Sockpuppeting on Lobsters is heavily frowned upon.

1. 13

promote … with a throwaway account.

That. Don’t use throwaway accounts and shill projects.

1. 4

Do you mean the service definitions being .proto files? If so, DRPC has a very modular design, and all of the functionality is implemented by referring to only the interfaces defined in the main module. Because of that, you can effectively manually write out the code generated glue, or generate it in some other way. Here’s an example of that: https://play.golang.org/p/JQcS2A9S8QX

1. 1

I’m wondering why I got banned when I tried to promote another RPC tool with a throwaway account.

Which tool were you trying to promote?

1. 6

He got banned again so we may never know

1. 13

Who thinks it’s a good idea to tell everybody they’re a spammer?

1. 2

Growth hackers.

2. 4

1. 4

You can check the moderation log for timestamp 2021-04-17 12:40 -0500

1. 1

click through to their username, which includes a ban reason.

1. 8

I haven’t read rsc’s critique of the article yet, but while reading the tables I’m thinking, why are they comparing different CockroachDB versions? Surely, if the point was to find bloat over time due to changes in Go, one would want to look at the same program across Go versions?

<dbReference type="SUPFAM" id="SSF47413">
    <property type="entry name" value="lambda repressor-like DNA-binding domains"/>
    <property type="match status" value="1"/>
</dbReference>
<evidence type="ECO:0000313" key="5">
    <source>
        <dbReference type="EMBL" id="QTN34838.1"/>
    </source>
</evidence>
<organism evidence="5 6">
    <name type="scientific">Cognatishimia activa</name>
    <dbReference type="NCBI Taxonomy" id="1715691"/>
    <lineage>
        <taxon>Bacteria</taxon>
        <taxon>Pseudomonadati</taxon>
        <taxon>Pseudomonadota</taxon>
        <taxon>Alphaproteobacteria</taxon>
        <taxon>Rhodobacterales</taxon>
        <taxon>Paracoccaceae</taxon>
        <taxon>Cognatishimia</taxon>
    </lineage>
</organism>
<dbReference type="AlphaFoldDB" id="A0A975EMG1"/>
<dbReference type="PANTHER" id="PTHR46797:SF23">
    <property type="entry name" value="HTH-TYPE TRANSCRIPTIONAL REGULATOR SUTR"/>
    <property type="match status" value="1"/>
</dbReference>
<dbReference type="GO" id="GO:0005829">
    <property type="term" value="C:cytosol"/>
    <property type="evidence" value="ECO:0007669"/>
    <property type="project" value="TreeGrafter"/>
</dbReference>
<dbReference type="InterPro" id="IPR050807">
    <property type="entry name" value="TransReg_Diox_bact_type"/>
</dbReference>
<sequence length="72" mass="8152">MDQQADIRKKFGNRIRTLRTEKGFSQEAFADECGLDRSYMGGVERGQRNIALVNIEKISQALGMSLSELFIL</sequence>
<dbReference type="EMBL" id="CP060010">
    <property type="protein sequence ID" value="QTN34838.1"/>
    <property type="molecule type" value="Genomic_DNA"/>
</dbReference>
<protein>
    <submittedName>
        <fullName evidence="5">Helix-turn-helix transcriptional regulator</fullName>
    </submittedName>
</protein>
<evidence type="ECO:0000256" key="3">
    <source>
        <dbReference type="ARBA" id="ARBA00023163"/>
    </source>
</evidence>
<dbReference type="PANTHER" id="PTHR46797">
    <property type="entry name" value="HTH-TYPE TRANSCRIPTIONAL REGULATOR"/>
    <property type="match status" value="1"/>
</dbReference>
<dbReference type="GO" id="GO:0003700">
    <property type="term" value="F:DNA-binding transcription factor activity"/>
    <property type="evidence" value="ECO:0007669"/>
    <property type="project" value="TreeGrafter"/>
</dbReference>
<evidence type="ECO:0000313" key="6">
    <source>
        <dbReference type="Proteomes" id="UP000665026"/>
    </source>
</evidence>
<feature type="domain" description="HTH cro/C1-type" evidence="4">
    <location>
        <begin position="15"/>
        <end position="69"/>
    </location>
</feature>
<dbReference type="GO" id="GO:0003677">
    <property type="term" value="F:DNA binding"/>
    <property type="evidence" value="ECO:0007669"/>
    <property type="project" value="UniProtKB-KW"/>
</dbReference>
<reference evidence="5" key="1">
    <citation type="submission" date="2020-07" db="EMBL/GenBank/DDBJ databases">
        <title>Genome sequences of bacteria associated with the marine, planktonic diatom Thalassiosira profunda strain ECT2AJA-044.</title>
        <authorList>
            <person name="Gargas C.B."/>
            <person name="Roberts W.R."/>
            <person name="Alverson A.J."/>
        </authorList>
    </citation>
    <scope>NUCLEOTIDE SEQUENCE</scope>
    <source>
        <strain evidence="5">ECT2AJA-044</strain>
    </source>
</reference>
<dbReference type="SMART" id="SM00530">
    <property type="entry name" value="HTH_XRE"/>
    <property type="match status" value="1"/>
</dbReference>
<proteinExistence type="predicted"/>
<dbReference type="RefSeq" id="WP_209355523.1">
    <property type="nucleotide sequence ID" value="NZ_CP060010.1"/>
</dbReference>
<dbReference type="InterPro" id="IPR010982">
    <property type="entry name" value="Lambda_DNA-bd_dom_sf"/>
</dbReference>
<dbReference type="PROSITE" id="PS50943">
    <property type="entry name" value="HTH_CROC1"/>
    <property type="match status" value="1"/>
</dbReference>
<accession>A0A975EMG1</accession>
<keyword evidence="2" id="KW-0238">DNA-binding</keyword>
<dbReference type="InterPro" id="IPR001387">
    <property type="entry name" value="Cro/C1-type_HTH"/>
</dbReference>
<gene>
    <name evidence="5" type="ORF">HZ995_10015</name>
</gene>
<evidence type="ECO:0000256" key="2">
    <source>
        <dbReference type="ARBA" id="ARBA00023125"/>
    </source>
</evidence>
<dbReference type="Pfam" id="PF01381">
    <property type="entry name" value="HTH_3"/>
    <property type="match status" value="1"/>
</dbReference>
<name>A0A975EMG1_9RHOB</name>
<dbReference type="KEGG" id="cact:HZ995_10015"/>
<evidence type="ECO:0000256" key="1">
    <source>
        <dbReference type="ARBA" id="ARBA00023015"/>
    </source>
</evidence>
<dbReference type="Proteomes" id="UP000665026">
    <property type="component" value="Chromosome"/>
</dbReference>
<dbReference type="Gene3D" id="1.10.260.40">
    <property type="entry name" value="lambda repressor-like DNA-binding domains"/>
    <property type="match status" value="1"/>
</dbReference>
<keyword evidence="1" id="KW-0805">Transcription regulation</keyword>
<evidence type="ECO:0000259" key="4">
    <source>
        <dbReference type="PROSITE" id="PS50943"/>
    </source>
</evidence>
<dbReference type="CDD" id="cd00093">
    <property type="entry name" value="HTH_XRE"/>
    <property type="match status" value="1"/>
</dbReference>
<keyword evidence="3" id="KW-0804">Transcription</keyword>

1. 25

I took the time to do my best to compile an older and a newer version of the code with many different Go versions and here’s what I got:

        v1.0          v20.2.0
1.8     58,099,688    n/a
1.9     57,897,616    314,191,032
1.10    57,722,520    313,669,616
1.11    48,961,712    233,170,304
1.12    52,440,168    236,192,600
1.13    50,844,048    214,373,144
1.14    50,527,320    212,699,656
1.15    47,910,360    201,391,416
1.16    47,317,624    205,018,136


I couldn’t compile v20.2.0 on go1.8 because of the large use of type aliases that would take a very long time to remove. I already had to make some other smaller changes or backports of standard library code to have it compile, and type aliases crossed the line for me.

The overall binary size has decreased by 20% to 33% which means that all of this “dark code” is just their inability to understand their binary, and all of the growth is due to their code base.

I noticed in the process of getting these numbers that an awful lot of C/C++ compiling and javascript webpacking was going on. It turns out, there’s about 7M of javascript embedded in the Go binary, as well as these archives linked in:

librocksdb.a       69M
libcryptopp.a      28M
libprotobuf.a      22M
libgssapi_krb5.a   3.9M
ibroachccl.a       2.3M
libgeos.so         2.3M
libproj.a          2.2M
libsnappy.a        168K


I have no idea how much they make up of the resulting binary, but I’d be surprised if it was negligible.